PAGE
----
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Whenever I am in the super market, I'm impressed about the fact that frozen foods are soft, because when I take them home and put them in the freezer they become rock solid hard. This happens with any food with any package, even the perfectly sealed ones.

My only guess is that it due to the ventilation of the freezers in the super market, but I'm not actually sure. What is the secret and can I achieve the same?

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  • What foods are frozen but soft when you buy them? Plenty of ice cream but not much else. A lot of veg is loose and forms clumps easily if it thaws even slightly, but it's not really soft
    – Chris H
    Commented Apr 20, 2023 at 20:52
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    OK. I don't eat beef any more but when I did mainly bought fresh (chilled). The meats I did buy frozen (chicken pieces, beef mince) were always rock hard
    – Chris H
    Commented Apr 21, 2023 at 5:34
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    I suspect that what you think of as a ‘freezer’ is kept to a temperature colder than a home fridge but warmer than a home freezer. As stores are organized by type of product, they can adjust each case to an optimal temperature for what’s in it. At home if you tried to keep meat really-cold-but-not-frozen it might either freeze your produce or thaw your ice cream.
    – Joe
    Commented Apr 21, 2023 at 11:31
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    @rumtscho It's easier to process this way, especially, if you have a sealed bag with a high quantity of pieces, like chicken wings, those like to stick together very strong when frozen, so it's hard to separate them, although it's easy to separate them, when doing it right away. Commented Apr 21, 2023 at 12:27
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    double bagging frozen foods like fries, veggies, and meat will keep them from getting frosty, dried out, and clumping. Just throw the open bag in a ziploc and smoosh out the air before putting back in the freezer. This seems to let frozen green beans last 6 months in the freezer, instead of weeks.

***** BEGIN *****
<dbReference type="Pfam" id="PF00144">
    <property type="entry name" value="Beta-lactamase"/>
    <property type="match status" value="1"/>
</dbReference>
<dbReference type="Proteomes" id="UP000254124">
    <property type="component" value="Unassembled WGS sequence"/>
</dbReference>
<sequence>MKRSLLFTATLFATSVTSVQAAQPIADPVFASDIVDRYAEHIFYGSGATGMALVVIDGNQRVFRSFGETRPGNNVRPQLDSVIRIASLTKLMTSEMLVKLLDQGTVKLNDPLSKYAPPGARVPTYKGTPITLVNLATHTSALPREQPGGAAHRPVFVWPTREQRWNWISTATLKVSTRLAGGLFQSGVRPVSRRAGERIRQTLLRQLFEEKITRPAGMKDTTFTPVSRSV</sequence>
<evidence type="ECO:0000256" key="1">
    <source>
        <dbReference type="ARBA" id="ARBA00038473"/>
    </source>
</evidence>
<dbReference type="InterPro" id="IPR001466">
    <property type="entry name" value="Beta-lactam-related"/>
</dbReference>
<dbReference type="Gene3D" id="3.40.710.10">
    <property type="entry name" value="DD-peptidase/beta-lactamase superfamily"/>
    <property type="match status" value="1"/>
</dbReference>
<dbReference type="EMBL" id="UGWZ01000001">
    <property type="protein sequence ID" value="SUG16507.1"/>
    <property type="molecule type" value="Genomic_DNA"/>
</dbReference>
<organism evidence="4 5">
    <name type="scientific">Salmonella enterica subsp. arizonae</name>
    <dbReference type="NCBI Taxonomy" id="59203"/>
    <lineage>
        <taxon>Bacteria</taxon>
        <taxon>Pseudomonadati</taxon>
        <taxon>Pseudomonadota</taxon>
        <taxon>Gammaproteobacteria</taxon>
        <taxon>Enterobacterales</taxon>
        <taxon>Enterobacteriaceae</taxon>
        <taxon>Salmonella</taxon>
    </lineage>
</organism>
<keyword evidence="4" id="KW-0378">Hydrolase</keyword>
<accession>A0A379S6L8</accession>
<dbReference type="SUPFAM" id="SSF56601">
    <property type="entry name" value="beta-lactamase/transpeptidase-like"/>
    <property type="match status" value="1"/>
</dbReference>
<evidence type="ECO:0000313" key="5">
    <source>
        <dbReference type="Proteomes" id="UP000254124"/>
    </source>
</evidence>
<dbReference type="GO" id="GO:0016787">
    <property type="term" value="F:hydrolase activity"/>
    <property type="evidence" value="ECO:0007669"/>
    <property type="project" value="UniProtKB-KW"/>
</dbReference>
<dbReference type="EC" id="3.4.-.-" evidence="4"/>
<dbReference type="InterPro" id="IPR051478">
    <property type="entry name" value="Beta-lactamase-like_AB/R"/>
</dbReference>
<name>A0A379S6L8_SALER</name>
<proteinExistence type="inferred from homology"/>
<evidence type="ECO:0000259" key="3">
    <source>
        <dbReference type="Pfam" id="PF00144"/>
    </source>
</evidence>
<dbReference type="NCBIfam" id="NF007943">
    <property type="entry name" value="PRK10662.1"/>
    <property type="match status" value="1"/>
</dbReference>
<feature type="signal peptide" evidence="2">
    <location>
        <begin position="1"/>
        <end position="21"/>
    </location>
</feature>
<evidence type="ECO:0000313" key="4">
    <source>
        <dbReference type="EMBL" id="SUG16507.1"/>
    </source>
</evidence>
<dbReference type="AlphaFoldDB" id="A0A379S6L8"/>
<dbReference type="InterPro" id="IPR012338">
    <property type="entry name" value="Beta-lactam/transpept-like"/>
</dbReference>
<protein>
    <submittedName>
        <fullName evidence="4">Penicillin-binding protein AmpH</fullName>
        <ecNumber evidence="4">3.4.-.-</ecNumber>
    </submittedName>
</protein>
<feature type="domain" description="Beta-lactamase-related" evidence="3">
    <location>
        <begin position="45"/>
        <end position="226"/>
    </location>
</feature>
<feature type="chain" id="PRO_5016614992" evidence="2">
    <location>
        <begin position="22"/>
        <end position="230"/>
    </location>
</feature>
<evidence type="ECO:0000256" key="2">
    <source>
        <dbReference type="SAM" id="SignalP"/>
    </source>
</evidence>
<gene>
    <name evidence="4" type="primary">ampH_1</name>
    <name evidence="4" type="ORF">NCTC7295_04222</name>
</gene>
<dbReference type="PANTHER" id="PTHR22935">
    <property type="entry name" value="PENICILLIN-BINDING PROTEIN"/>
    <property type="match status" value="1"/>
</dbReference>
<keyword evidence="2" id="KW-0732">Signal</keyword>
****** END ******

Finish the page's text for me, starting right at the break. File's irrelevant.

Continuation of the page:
– dandavis
    Commented May 2, 2023 at 19:38

2 Answers 2

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If the meat you are buying is soft then it's not frozen. Most meat is sold refrigerated, so I suspect you aren't buying frozen meat. If you are buying meat from the freezer section and it's soft and pliable then their freezers aren't working properly as frozen meat should be solid as ice.

Frozen products that would be pliable in some way would be ice cream as the additives keep it scoopable when frozen, and foods like fries and peas which are in small pieces which can move around in the bag, giving the impression of softness when the individual pieces inside are frozen solid.

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  • I wonder if there's something funny going on with very cold supermarket fridge temperatures - around freezing, possibly some ice crystals visible in the fridge giving the impression it's a freezer. It would be interesting to see how long the use-by dates are on these "soft but frozen" products, though chilled + vacuum packed can be quite long. Actually frozen stuff would have storage lifetimes based on the freezer temperature, as best-before.
    – Chris H
    Commented Apr 21, 2023 at 9:40
  • I'd almost be tempted to got to the shop, put a fridge/freezer thermometer behind the product, and retrieve it 5 minutes later. Asking the staff would probably be a better idea, and indeed supermarket fridges and freezers often have a live temperature display for the staff to check - you can too.
    – Chris H
    Commented Apr 21, 2023 at 9:42
  • @ChrisH Now I have a quest! Commented Apr 21, 2023 at 12:24
  • I was asking the staff and indeed, the "freezer" that I had in mind was not a freezer. The soft beef was held at 4°C which is apparently normal, since the labeled due date is for 0-4°C. Commented Apr 26, 2023 at 20:31
  • It sounds like they have it set right then @MartinBraun, glad to hear it as the meat should stay good.
    – GdD
    Commented Apr 28, 2023 at 7:35
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It sounds like the frozen food is partially thawing during the journey home. The water surrounding the food pools in the sealed bag; when re-frozen in your freezer it joins the pieces of cod into larger, hard lumps. If your freezer is not very cold and has a self-defrost cycle, the same thing can also happen while the food is being stored.

To avoid this, keep frozen foods together, ideally in an insulated shopping bag, and keep them out of the sun, and keep your freezer at as low a temperature as possible.

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  • Yes, that really sounds like it. I never bothered to use sealed bags, I gonna test this out. One more thing: How do companies manage to freeze things so it won't form crystals, i.e. sealed beef steak? Commented Apr 20, 2023 at 21:50
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    As I understand it Martin, foods are flash frozen in a commercial environment. They are exposed to temperatures well below that of a domestic freezer for a very short period around -80C flash-freeze.net/flash-freezing/how-flash-freezing-works.html
    – Greybeard
    Commented Apr 20, 2023 at 22:21

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